But it had to be special...
Step 1: The Paper.
The thinnest, lightest paper I know is cigarette paper.
You need one paper for one aeroplane.
Disclaimer: I do not smoke. I do not recommend you smoke. Really. It's bad. And expensive.
However, for only 23p (about half a dollar) you can buy a packet of fifty cigarette papers - that's a lot of 'planes.
Step 2: The First Fold.
You can slightly dampen the glue to hold the paper in place. Not too damp, or it goes wrinkly and sticks to your lip. That's not pleasant.
Step 3: Down the Middle
This edge will become the front of the 'plane.
Sharply crease the 'plane down the centre and then open it up again.
Step 4: Shaping the Front.
You should see a crease that was already in the paper when you got it. It forms a V, with the point at the front of the plane.
Fold the two front corners up to meet the pre-existing crease. The crease that was at the front edge should line up along the crease that makes the V.
You now have a point at the front of the 'plane.
Fold this point up to approximately the centre of the 'plane.
Step 5: The Body and Wings.
About 3mm from the centre crease, fold both sides down to make the wings.
The 'plane should start to look just like a 'plane now.
Fold the tips of the wings upwards for stability.
The larger the wing-tips you fold up, the straighter the plane will fly, but the smaller they are the longer it stays in the air. It's up to you.
Step 6: Flight.
There is one thing you never do with this plane, and that's throw it.
You gently launch it, or even just drop it, but you never throw it. It simply won't work.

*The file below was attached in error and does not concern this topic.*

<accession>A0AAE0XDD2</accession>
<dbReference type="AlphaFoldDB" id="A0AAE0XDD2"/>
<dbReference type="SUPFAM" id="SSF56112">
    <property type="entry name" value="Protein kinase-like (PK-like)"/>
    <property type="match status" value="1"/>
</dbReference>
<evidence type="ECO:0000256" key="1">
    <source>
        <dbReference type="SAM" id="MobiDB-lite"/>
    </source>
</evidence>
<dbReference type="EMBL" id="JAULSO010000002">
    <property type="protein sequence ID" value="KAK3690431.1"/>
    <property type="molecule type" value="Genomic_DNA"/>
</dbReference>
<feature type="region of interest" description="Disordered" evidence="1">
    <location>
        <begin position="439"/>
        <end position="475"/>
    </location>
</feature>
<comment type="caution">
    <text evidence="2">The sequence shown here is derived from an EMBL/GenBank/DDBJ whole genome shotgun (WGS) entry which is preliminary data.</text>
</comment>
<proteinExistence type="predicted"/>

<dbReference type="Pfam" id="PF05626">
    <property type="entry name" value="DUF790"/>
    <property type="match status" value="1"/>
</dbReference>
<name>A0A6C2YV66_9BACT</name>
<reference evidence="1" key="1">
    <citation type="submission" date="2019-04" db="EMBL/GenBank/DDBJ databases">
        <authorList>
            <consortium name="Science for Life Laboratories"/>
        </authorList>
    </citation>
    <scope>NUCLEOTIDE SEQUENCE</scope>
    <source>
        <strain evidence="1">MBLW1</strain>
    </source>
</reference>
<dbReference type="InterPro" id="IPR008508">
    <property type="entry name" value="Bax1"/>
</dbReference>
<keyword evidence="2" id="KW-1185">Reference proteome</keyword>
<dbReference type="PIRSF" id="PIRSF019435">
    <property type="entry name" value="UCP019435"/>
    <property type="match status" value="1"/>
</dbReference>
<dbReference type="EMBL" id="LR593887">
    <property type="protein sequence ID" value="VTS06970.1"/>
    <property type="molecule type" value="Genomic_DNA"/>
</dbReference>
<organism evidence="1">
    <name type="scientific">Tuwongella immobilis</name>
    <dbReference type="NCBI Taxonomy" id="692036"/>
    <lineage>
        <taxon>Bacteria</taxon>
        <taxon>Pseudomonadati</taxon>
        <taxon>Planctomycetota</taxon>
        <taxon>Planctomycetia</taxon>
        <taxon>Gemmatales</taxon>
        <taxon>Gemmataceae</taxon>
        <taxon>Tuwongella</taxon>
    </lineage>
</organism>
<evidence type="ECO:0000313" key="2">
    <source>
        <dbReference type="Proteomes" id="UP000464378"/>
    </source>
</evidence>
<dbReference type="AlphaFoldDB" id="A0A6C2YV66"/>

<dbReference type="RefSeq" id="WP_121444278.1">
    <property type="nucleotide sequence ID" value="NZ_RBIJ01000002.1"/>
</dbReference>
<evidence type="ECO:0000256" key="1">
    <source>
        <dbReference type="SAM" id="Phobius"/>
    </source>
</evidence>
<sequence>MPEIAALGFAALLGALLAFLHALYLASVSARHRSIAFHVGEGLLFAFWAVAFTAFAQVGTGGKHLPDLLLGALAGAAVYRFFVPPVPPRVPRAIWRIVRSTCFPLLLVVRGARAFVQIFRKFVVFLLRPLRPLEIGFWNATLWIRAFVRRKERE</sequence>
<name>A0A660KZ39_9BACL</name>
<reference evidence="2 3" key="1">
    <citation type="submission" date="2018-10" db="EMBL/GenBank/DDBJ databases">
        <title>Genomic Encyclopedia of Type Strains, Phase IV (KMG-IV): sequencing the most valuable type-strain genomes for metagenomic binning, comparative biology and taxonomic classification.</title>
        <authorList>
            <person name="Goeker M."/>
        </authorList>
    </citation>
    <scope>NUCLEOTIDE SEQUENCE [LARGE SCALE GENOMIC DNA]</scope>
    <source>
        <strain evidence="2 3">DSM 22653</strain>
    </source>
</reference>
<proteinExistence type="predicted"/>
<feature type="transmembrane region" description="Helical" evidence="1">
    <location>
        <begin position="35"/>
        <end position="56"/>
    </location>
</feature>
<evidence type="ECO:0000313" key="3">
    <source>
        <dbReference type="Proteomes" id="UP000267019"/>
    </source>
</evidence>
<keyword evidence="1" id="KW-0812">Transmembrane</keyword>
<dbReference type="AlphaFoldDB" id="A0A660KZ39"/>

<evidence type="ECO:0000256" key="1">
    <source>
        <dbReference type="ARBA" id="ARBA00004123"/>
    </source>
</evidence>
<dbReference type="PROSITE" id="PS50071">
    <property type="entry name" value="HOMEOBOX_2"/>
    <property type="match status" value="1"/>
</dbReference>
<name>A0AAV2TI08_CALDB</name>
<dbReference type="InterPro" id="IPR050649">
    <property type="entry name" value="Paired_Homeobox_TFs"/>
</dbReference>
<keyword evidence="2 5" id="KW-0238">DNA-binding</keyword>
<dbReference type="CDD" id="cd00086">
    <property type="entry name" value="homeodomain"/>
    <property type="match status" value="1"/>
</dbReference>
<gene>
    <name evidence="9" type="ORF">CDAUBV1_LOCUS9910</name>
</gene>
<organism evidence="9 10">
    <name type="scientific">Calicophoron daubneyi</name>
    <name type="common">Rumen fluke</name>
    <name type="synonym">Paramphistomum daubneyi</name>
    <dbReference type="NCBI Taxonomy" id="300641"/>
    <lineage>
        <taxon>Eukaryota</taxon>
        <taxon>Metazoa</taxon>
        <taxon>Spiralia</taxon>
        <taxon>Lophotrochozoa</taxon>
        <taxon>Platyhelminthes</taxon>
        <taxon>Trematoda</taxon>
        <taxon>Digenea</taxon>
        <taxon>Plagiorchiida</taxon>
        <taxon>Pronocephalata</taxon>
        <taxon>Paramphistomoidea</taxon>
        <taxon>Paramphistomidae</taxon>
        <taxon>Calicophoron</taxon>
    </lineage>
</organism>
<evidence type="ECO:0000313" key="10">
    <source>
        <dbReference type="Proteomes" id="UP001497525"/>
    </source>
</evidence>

The best way to fly the 'plane is to hold it by the very back of the body, 'twixt finger-tip and thumb-tip, hold it as high as you can, and drop it with a gentle push forwards.
The plane will then drift earthwards, sometimes in a gentle spiral.
Because of the small size, tiny differences in creasing have quite dramatic effects, so every one of these i have made has flown differently at first.
To alter the flight, gently adjust one or both of the wing-tips - either lay it out flatter, stand it up straighter, or give it a slight twist.
When you're happy, take it somewhere high to fly it - from the balcony of a theatre, from the choir stalls of a church, or from the upper levels of a mall. Or take it to a castle and see if you can fly it down a spiral stair-case.
I did try and video mine in flight, but failed miserably - they're just too small to catch with my camera.
I ought to add that this is not mine design, but came from a ragged old book I got second hand, called Paper Airplanes.
Edit, 2015: It turns out that the book is still available, and was written by a fellow Brit called Nick Robonson! Have a look at the author's site here: LINK.